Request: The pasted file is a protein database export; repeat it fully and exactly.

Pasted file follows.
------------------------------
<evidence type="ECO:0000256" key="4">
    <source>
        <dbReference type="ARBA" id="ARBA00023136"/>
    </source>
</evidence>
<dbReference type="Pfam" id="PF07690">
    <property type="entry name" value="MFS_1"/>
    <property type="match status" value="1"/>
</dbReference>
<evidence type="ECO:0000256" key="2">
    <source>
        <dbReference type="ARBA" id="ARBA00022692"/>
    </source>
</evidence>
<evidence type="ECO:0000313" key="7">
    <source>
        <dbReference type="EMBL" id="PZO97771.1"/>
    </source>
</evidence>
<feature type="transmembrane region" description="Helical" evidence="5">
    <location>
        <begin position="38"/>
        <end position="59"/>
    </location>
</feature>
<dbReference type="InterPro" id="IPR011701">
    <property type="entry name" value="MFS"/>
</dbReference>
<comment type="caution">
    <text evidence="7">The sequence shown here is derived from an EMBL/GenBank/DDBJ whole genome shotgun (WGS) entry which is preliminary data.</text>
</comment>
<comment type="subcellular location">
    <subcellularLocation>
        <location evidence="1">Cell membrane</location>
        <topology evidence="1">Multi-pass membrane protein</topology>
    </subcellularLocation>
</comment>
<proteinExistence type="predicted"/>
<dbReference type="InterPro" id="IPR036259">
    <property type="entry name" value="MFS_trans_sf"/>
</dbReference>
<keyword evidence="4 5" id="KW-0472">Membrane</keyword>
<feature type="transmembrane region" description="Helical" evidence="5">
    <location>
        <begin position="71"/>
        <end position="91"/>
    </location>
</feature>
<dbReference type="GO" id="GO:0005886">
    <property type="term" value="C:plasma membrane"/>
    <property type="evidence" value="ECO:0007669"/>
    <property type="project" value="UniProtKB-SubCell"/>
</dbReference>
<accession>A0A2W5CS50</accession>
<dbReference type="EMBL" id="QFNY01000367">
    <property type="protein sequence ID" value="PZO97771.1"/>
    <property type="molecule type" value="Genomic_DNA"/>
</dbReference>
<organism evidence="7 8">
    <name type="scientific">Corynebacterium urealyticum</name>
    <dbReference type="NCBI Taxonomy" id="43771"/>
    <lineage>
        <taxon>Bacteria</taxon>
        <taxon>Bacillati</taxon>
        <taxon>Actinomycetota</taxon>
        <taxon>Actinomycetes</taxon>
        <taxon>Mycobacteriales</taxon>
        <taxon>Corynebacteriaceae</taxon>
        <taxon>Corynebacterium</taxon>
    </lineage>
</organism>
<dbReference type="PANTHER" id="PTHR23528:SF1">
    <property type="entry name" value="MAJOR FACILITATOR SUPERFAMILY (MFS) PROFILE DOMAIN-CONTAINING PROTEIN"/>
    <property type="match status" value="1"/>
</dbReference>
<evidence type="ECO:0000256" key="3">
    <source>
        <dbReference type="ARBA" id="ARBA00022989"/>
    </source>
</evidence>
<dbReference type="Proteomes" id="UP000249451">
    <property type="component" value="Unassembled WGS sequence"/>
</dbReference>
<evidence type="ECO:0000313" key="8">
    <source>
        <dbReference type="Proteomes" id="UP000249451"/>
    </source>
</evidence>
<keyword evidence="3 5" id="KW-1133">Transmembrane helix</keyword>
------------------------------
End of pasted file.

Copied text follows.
<evidence type="ECO:0000256" key="4">
    <source>
        <dbReference type="ARBA" id="ARBA00023136"/>
    </source>
</evidence>
<dbReference type="Pfam" id="PF07690">
    <property type="entry name" value="MFS_1"/>
    <property type="match status" value="1"/>
</dbReference>
<evidence type="ECO:0000256" key="2">
    <source>
        <dbReference type="ARBA" id="ARBA00022692"/>
    </source>
</evidence>
<evidence type="ECO:0000313" key="7">
    <source>
        <dbReference type="EMBL" id="PZO97771.1"/>
    </source>
</evidence>
<feature type="transmembrane region" description="Helical" evidence="5">
    <location>
        <begin position="38"/>
        <end position="59"/>
    </location>
</feature>
<dbReference type="InterPro" id="IPR011701">
    <property type="entry name" value="MFS"/>
</dbReference>
<comment type="caution">
    <text evidence="7">The sequence shown here is derived from an EMBL/GenBank/DDBJ whole genome shotgun (WGS) entry which is preliminary data.</text>
</comment>
<comment type="subcellular location">
    <subcellularLocation>
        <location evidence="1">Cell membrane</location>
        <topology evidence="1">Multi-pass membrane protein</topology>
    </subcellularLocation>
</comment>
<proteinExistence type="predicted"/>
<dbReference type="InterPro" id="IPR036259">
    <property type="entry name" value="MFS_trans_sf"/>
</dbReference>
<keyword evidence="4 5" id="KW-0472">Membrane</keyword>
<feature type="transmembrane region" description="Helical" evidence="5">
    <location>
        <begin position="71"/>
        <end position="91"/>
    </location>
</feature>
<dbReference type="GO" id="GO:0005886">
    <property type="term" value="C:plasma membrane"/>
    <property type="evidence" value="ECO:0007669"/>
    <property type="project" value="UniProtKB-SubCell"/>
</dbReference>
<accession>A0A2W5CS50</accession>
<dbReference type="EMBL" id="QFNY01000367">
    <property type="protein sequence ID" value="PZO97771.1"/>
    <property type="molecule type" value="Genomic_DNA"/>
</dbReference>
<organism evidence="7 8">
    <name type="scientific">Corynebacterium urealyticum</name>
    <dbReference type="NCBI Taxonomy" id="43771"/>
    <lineage>
        <taxon>Bacteria</taxon>
        <taxon>Bacillati</taxon>
        <taxon>Actinomycetota</taxon>
        <taxon>Actinomycetes</taxon>
        <taxon>Mycobacteriales</taxon>
        <taxon>Corynebacteriaceae</taxon>
        <taxon>Corynebacterium</taxon>
    </lineage>
</organism>
<dbReference type="PANTHER" id="PTHR23528:SF1">
    <property type="entry name" value="MAJOR FACILITATOR SUPERFAMILY (MFS) PROFILE DOMAIN-CONTAINING PROTEIN"/>
    <property type="match status" value="1"/>
</dbReference>
<evidence type="ECO:0000256" key="3">
    <source>
        <dbReference type="ARBA" id="ARBA00022989"/>
    </source>
</evidence>
<dbReference type="Proteomes" id="UP000249451">
    <property type="component" value="Unassembled WGS sequence"/>
</dbReference>
<evidence type="ECO:0000313" key="8">
    <source>
        <dbReference type="Proteomes" id="UP000249451"/>
    </source>
</evidence>
<keyword evidence="3 5" id="KW-1133">Transmembrane helix</keyword>